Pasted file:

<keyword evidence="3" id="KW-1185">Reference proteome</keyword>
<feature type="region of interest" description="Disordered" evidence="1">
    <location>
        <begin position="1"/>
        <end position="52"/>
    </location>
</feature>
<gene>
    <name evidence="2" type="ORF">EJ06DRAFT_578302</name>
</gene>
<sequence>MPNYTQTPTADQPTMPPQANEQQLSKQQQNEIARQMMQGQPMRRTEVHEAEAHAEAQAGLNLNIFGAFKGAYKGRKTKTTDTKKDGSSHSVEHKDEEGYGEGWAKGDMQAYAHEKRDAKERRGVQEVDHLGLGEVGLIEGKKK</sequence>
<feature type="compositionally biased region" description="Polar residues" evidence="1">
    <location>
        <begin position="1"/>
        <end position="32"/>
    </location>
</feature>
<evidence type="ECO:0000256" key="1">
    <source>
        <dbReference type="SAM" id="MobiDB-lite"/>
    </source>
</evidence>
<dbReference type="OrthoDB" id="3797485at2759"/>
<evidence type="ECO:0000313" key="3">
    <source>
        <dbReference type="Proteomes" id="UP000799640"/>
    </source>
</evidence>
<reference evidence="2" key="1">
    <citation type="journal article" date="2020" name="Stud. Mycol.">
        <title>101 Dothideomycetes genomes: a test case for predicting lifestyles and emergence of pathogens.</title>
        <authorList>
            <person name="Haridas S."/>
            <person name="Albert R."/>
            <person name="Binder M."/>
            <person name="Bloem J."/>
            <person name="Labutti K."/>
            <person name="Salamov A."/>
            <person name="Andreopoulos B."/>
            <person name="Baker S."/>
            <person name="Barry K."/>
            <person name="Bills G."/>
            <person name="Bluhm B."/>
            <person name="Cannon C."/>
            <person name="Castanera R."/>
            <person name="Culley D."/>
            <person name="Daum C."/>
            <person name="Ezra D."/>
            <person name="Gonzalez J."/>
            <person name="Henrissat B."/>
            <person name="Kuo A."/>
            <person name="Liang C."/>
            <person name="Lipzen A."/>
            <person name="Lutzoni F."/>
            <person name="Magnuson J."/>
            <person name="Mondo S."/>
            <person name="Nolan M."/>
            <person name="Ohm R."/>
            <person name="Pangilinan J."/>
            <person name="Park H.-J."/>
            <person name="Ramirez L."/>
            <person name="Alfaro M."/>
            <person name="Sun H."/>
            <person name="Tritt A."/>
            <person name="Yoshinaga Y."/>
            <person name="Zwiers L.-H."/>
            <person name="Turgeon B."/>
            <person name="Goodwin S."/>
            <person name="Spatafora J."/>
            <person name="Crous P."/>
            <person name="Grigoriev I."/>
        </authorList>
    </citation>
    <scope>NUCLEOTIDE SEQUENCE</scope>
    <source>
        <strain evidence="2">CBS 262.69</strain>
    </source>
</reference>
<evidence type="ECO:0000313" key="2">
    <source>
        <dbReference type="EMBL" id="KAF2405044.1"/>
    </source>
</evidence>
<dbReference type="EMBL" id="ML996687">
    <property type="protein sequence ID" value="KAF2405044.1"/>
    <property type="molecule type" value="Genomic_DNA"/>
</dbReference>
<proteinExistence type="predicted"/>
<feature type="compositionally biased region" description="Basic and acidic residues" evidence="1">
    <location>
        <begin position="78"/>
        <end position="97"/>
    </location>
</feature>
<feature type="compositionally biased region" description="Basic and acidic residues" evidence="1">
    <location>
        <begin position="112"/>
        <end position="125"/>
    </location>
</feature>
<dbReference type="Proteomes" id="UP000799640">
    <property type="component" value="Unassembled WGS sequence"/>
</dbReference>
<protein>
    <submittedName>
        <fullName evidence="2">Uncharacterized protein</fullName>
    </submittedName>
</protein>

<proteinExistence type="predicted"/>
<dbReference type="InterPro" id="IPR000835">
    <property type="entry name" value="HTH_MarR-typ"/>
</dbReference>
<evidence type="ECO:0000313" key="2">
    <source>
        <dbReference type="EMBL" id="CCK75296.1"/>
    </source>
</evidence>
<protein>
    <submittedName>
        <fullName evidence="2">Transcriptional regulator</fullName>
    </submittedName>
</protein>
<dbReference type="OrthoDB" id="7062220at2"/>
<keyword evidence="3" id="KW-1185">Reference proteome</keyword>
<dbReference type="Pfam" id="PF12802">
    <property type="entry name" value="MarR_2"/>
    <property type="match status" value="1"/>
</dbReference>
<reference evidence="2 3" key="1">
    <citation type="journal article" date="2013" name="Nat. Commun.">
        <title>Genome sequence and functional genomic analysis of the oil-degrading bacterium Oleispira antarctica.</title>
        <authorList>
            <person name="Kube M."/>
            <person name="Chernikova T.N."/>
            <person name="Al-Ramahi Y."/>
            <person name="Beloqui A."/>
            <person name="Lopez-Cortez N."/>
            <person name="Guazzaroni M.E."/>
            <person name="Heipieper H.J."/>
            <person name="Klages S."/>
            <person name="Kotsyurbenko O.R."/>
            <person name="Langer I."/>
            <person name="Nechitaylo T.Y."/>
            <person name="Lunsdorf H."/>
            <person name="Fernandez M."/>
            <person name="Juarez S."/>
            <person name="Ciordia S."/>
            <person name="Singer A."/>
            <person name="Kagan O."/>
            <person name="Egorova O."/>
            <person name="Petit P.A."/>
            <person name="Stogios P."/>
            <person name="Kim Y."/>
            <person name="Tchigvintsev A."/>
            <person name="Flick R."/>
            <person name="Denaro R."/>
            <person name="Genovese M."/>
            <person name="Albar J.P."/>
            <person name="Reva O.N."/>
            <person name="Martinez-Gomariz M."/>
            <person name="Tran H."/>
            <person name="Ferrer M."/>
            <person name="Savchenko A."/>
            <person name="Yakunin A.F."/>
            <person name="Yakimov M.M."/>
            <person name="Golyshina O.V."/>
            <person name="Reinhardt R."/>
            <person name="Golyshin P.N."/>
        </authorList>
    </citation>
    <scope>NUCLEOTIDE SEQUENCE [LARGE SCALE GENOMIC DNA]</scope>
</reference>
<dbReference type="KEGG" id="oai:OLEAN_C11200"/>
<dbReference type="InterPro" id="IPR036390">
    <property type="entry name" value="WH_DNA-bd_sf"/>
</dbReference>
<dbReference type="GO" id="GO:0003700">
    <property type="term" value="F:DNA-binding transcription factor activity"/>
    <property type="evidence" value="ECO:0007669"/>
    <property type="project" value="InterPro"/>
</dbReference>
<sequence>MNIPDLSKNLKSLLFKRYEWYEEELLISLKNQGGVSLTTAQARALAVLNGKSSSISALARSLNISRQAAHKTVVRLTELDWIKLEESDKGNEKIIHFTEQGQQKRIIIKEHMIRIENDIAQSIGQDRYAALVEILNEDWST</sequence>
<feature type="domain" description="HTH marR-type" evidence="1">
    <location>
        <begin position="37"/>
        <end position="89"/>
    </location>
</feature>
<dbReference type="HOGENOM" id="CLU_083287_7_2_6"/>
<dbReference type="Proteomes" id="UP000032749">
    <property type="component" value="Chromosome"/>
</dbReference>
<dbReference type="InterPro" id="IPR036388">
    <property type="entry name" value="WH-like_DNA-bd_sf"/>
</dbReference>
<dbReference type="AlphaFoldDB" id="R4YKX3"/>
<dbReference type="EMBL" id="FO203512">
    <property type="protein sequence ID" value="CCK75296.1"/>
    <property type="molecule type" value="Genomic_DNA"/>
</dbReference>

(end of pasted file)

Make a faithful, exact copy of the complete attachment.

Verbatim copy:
<keyword evidence="3" id="KW-1185">Reference proteome</keyword>
<feature type="region of interest" description="Disordered" evidence="1">
    <location>
        <begin position="1"/>
        <end position="52"/>
    </location>
</feature>
<gene>
    <name evidence="2" type="ORF">EJ06DRAFT_578302</name>
</gene>
<sequence>MPNYTQTPTADQPTMPPQANEQQLSKQQQNEIARQMMQGQPMRRTEVHEAEAHAEAQAGLNLNIFGAFKGAYKGRKTKTTDTKKDGSSHSVEHKDEEGYGEGWAKGDMQAYAHEKRDAKERRGVQEVDHLGLGEVGLIEGKKK</sequence>
<feature type="compositionally biased region" description="Polar residues" evidence="1">
    <location>
        <begin position="1"/>
        <end position="32"/>
    </location>
</feature>
<evidence type="ECO:0000256" key="1">
    <source>
        <dbReference type="SAM" id="MobiDB-lite"/>
    </source>
</evidence>
<dbReference type="OrthoDB" id="3797485at2759"/>
<evidence type="ECO:0000313" key="3">
    <source>
        <dbReference type="Proteomes" id="UP000799640"/>
    </source>
</evidence>
<reference evidence="2" key="1">
    <citation type="journal article" date="2020" name="Stud. Mycol.">
        <title>101 Dothideomycetes genomes: a test case for predicting lifestyles and emergence of pathogens.</title>
        <authorList>
            <person name="Haridas S."/>
            <person name="Albert R."/>
            <person name="Binder M."/>
            <person name="Bloem J."/>
            <person name="Labutti K."/>
            <person name="Salamov A."/>
            <person name="Andreopoulos B."/>
            <person name="Baker S."/>
            <person name="Barry K."/>
            <person name="Bills G."/>
            <person name="Bluhm B."/>
            <person name="Cannon C."/>
            <person name="Castanera R."/>
            <person name="Culley D."/>
            <person name="Daum C."/>
            <person name="Ezra D."/>
            <person name="Gonzalez J."/>
            <person name="Henrissat B."/>
            <person name="Kuo A."/>
            <person name="Liang C."/>
            <person name="Lipzen A."/>
            <person name="Lutzoni F."/>
            <person name="Magnuson J."/>
            <person name="Mondo S."/>
            <person name="Nolan M."/>
            <person name="Ohm R."/>
            <person name="Pangilinan J."/>
            <person name="Park H.-J."/>
            <person name="Ramirez L."/>
            <person name="Alfaro M."/>
            <person name="Sun H."/>
            <person name="Tritt A."/>
            <person name="Yoshinaga Y."/>
            <person name="Zwiers L.-H."/>
            <person name="Turgeon B."/>
            <person name="Goodwin S."/>
            <person name="Spatafora J."/>
            <person name="Crous P."/>
            <person name="Grigoriev I."/>
        </authorList>
    </citation>
    <scope>NUCLEOTIDE SEQUENCE</scope>
    <source>
        <strain evidence="2">CBS 262.69</strain>
    </source>
</reference>
<evidence type="ECO:0000313" key="2">
    <source>
        <dbReference type="EMBL" id="KAF2405044.1"/>
    </source>
</evidence>
<dbReference type="EMBL" id="ML996687">
    <property type="protein sequence ID" value="KAF2405044.1"/>
    <property type="molecule type" value="Genomic_DNA"/>
</dbReference>
<proteinExistence type="predicted"/>
<feature type="compositionally biased region" description="Basic and acidic residues" evidence="1">
    <location>
        <begin position="78"/>
        <end position="97"/>
    </location>
</feature>
<feature type="compositionally biased region" description="Basic and acidic residues" evidence="1">
    <location>
        <begin position="112"/>
        <end position="125"/>
    </location>
</feature>
<dbReference type="Proteomes" id="UP000799640">
    <property type="component" value="Unassembled WGS sequence"/>
</dbReference>
<protein>
    <submittedName>
        <fullName evidence="2">Uncharacterized protein</fullName>
    </submittedName>
</protein>

<proteinExistence type="predicted"/>
<dbReference type="InterPro" id="IPR000835">
    <property type="entry name" value="HTH_MarR-typ"/>
</dbReference>
<evidence type="ECO:0000313" key="2">
    <source>
        <dbReference type="EMBL" id="CCK75296.1"/>
    </source>
</evidence>
<protein>
    <submittedName>
        <fullName evidence="2">Transcriptional regulator</fullName>
    </submittedName>
</protein>
<dbReference type="OrthoDB" id="7062220at2"/>
<keyword evidence="3" id="KW-1185">Reference proteome</keyword>
<dbReference type="Pfam" id="PF12802">
    <property type="entry name" value="MarR_2"/>
    <property type="match status" value="1"/>
</dbReference>
<reference evidence="2 3" key="1">
    <citation type="journal article" date="2013" name="Nat. Commun.">
        <title>Genome sequence and functional genomic analysis of the oil-degrading bacterium Oleispira antarctica.</title>
        <authorList>
            <person name="Kube M."/>
            <person name="Chernikova T.N."/>
            <person name="Al-Ramahi Y."/>
            <person name="Beloqui A."/>
            <person name="Lopez-Cortez N."/>
            <person name="Guazzaroni M.E."/>
            <person name="Heipieper H.J."/>
            <person name="Klages S."/>
            <person name="Kotsyurbenko O.R."/>
            <person name="Langer I."/>
            <person name="Nechitaylo T.Y."/>
            <person name="Lunsdorf H."/>
            <person name="Fernandez M."/>
            <person name="Juarez S."/>
            <person name="Ciordia S."/>
            <person name="Singer A."/>
            <person name="Kagan O."/>
            <person name="Egorova O."/>
            <person name="Petit P.A."/>
            <person name="Stogios P."/>
            <person name="Kim Y."/>
            <person name="Tchigvintsev A."/>
            <person name="Flick R."/>
            <person name="Denaro R."/>
            <person name="Genovese M."/>
            <person name="Albar J.P."/>
            <person name="Reva O.N."/>
            <person name="Martinez-Gomariz M."/>
            <person name="Tran H."/>
            <person name="Ferrer M."/>
            <person name="Savchenko A."/>
            <person name="Yakunin A.F."/>
            <person name="Yakimov M.M."/>
            <person name="Golyshina O.V."/>
            <person name="Reinhardt R."/>
            <person name="Golyshin P.N."/>
        </authorList>
    </citation>
    <scope>NUCLEOTIDE SEQUENCE [LARGE SCALE GENOMIC DNA]</scope>
</reference>
<dbReference type="KEGG" id="oai:OLEAN_C11200"/>
<dbReference type="InterPro" id="IPR036390">
    <property type="entry name" value="WH_DNA-bd_sf"/>
</dbReference>
<dbReference type="GO" id="GO:0003700">
    <property type="term" value="F:DNA-binding transcription factor activity"/>
    <property type="evidence" value="ECO:0007669"/>
    <property type="project" value="InterPro"/>
</dbReference>
<sequence>MNIPDLSKNLKSLLFKRYEWYEEELLISLKNQGGVSLTTAQARALAVLNGKSSSISALARSLNISRQAAHKTVVRLTELDWIKLEESDKGNEKIIHFTEQGQQKRIIIKEHMIRIENDIAQSIGQDRYAALVEILNEDWST</sequence>
<feature type="domain" description="HTH marR-type" evidence="1">
    <location>
        <begin position="37"/>
        <end position="89"/>
    </location>
</feature>
<dbReference type="HOGENOM" id="CLU_083287_7_2_6"/>
<dbReference type="Proteomes" id="UP000032749">
    <property type="component" value="Chromosome"/>
</dbReference>
<dbReference type="InterPro" id="IPR036388">
    <property type="entry name" value="WH-like_DNA-bd_sf"/>
</dbReference>
<dbReference type="AlphaFoldDB" id="R4YKX3"/>
<dbReference type="EMBL" id="FO203512">
    <property type="protein sequence ID" value="CCK75296.1"/>
    <property type="molecule type" value="Genomic_DNA"/>
</dbReference>